By the time he clocked ten years, he had joined the active anti-apartheid uprisings and went on to make a record of being the youngest political detainee at 12 years. This is the age when today’s child is still considered a baby and is pampered like the world will end if they do not get what they asked for. The zeal of teenagers and youths when it comes to some of these matters has a tendency to cross acceptable limits. They usually believe in the ideas thrown at them 150% potentially creating radicals out of them.

Stompie was that guy who made it a life time call to achieve freedom for the black South African. Like fate would have it, on December 28th 1988, he and three other boys were kidnapped only to be murdered on 1st January 1989. At the age of 14 years, this young energetic, zealous beacon of hope for Black South Africa had his life terminated by a one Jerry Richardson who was a member of the infamous Mandela Football Club.

The death of Stompie sent reverberations throughout South Africa with the liberation struggle proponents questioning each other on Who did or didn’t do it!

Little did they know that thousands of miles up north of South Africa, a young man, born in 1974 like James Seipei had grown so fond of the liberation struggle. His interaction with South African students who were studying in exile had given him a taste and feel of what was going wrong that side of the continent. He was lucky to be in school studying at a time when Stompie had dropped out in preference for pursuing the struggle.

The death of Stompie jolted this young man out of his sleep and after a period of grief, he decided to take on the names Stompie Seipei Moeketsi in memory of the late. This young man begun referring to himself as James Wire Stompie Seipei Moeketsi. Later, his school mates broke it down and while some called him Stompie Seipei, others referred to him as Moeketsi. Eventually, the name Stompie became synonymous with James Wire.

Alot is said about who killed or didn’t kill Stompie and one may be wondering why I chose to honor Stompie today. Once again, as I write this, thousands of miles south of Uganda, in Orlando Stadium, Soweto, Johannesburgh, the late Winnie Madikizela Mandela is being honored for her role in the struggle for Black South Africa emancipation. She was behind the notorious Mandela Football Club and the death of Stompie is attributed to her by many. However, it is not my role to condemn or exonerate her. All I can say is that she is closely tied to the circumstances that led to the demise of James Seipei.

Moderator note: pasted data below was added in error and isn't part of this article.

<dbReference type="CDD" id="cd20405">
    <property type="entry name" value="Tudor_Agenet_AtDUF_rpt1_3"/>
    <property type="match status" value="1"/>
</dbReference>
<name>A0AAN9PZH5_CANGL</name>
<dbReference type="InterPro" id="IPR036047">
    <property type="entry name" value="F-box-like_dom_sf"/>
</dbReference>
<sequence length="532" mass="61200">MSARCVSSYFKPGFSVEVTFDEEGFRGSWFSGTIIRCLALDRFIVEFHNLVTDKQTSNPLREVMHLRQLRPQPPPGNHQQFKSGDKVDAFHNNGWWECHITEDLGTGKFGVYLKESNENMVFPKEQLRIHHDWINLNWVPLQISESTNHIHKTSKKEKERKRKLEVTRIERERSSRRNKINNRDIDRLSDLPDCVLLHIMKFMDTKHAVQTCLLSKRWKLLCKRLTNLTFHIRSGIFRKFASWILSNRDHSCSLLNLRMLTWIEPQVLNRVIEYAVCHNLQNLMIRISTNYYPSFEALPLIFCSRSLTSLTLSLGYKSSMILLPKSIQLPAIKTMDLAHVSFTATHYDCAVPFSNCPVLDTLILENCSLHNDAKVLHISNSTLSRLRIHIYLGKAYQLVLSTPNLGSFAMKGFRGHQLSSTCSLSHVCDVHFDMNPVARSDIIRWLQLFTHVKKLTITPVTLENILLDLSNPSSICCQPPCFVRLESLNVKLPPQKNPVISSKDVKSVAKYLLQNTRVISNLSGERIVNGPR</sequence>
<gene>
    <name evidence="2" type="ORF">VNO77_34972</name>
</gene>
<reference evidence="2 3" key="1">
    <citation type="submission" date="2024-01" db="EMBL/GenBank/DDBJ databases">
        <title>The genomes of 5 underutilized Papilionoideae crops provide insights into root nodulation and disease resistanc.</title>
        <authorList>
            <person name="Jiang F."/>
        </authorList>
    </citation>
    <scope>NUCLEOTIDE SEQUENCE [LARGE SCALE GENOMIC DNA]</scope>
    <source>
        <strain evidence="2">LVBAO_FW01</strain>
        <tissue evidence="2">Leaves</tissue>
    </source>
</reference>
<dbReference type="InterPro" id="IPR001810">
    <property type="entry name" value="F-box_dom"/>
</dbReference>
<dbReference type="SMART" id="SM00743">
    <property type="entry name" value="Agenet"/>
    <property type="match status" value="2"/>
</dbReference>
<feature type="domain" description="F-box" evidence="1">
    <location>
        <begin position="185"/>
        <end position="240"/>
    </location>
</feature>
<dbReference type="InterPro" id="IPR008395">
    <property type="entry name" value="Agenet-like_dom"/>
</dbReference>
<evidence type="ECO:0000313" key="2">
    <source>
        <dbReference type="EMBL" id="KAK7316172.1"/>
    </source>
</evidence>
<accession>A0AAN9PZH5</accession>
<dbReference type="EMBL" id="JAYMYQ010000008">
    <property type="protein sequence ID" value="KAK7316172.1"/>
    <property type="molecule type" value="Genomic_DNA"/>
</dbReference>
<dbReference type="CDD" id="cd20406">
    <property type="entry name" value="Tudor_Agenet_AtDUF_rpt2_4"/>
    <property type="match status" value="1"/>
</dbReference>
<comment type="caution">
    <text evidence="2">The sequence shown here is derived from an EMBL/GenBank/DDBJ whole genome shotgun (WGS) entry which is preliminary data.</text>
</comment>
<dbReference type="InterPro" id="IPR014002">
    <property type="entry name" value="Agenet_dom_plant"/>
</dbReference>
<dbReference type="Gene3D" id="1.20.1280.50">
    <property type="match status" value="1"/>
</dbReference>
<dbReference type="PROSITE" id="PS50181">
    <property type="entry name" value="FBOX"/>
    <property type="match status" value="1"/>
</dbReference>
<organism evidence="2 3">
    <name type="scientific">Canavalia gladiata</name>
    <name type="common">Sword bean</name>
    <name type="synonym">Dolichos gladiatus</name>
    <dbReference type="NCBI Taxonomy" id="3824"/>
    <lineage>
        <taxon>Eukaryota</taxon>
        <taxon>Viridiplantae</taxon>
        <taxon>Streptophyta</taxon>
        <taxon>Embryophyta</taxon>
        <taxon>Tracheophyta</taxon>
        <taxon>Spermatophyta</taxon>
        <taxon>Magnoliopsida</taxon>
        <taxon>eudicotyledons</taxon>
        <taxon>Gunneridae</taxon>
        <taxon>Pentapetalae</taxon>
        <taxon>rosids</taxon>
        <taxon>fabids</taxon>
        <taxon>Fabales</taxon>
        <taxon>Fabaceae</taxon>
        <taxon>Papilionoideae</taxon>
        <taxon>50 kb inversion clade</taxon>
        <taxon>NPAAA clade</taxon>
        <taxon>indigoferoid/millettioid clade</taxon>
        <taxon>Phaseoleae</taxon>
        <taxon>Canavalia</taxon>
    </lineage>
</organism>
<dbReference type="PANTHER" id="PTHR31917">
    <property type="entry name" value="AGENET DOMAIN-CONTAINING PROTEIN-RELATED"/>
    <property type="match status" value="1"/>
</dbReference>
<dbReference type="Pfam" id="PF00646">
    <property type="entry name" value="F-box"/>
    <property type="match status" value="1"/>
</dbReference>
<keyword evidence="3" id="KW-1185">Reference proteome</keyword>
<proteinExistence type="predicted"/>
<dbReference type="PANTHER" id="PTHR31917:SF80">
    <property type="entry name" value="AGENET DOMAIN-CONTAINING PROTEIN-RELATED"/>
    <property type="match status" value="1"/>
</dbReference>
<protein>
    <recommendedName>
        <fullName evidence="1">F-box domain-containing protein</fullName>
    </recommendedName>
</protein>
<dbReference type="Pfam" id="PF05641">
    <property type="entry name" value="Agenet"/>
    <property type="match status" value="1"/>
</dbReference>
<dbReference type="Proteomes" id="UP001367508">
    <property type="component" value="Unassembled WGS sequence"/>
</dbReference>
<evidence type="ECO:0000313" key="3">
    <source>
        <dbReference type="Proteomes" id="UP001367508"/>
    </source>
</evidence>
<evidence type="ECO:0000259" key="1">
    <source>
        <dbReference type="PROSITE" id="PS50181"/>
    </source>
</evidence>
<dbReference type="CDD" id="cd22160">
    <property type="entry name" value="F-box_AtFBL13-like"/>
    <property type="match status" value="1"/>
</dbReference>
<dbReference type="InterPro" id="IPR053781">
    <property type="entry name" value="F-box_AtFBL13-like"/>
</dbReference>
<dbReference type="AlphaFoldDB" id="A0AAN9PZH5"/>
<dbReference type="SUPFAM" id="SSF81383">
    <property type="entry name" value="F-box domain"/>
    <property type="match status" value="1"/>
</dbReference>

Winnie Mandela, being in a struggle might have made some mistakes and for those who do not know, a struggle isnt a walk in the park. All parties involved tend to slip up here and there. This however doesn’t negate the very positive contribution this lady made to the struggle. She kept the candle burning while her husband was incarcerated. Many other incarcerated liberators had wives too but how many came up to keep their husbands’ ideals alive?

For all she did, I thank God that she was able to see South Africa come out of the apartheid era. As for James Seipei, it is a pity that he ended up being collateral damage in a game that involved very calculative and sophisticated tormentors backed by the oppressive apartheid regime.

In 2013, I paid a visit to South Africa and this time round had a deep conviction to find out more about how the blacks lived. It therefore came as no surprise when I walked out of my hotel in the plush Rosebank suburb with the intention of spending an entire day in the impoverished suburb of Alexander. My guide happened to be a resident of Alexander and he didn’t disappoint.


The home I visited in Alexander, South Africa. 

What I saw there made me question whether what James Seipei Stompie Moeketsi died for had been achieved. The levels of poverty are unimaginable. The kind of housing for people who dwell in an environment where temperatures swing from as low as 5º C upto 30º C was very questionable. I entered an excuse of a home that was basically thin flimsy iron sheets nailed on poles to form a wall with others covering the top acting as a roof. This 4m X 5m size shack was home to a family of five. Three children of whom two were already teens aged above 13 years staying with their two parents. I could only see one bed in the house, a corner reserved for cooking and another that had multiple uses among which was that of being a bathroom at the appropriate time. Privacy was non existent in that home, food was just enough for the next meal, so much was not right but what could they do about it after being abandoned by their liberators that chose to join the looting elite?

With a sorrowful heart, I vividly recall this sad experience as well as many others while in Alexander and wonder really whether Sompie Seipei is happy for the ultimate sacrifice he made for his country.

RIP Stompie Seipei Moeketsi

God Bless South Africa.

James Wire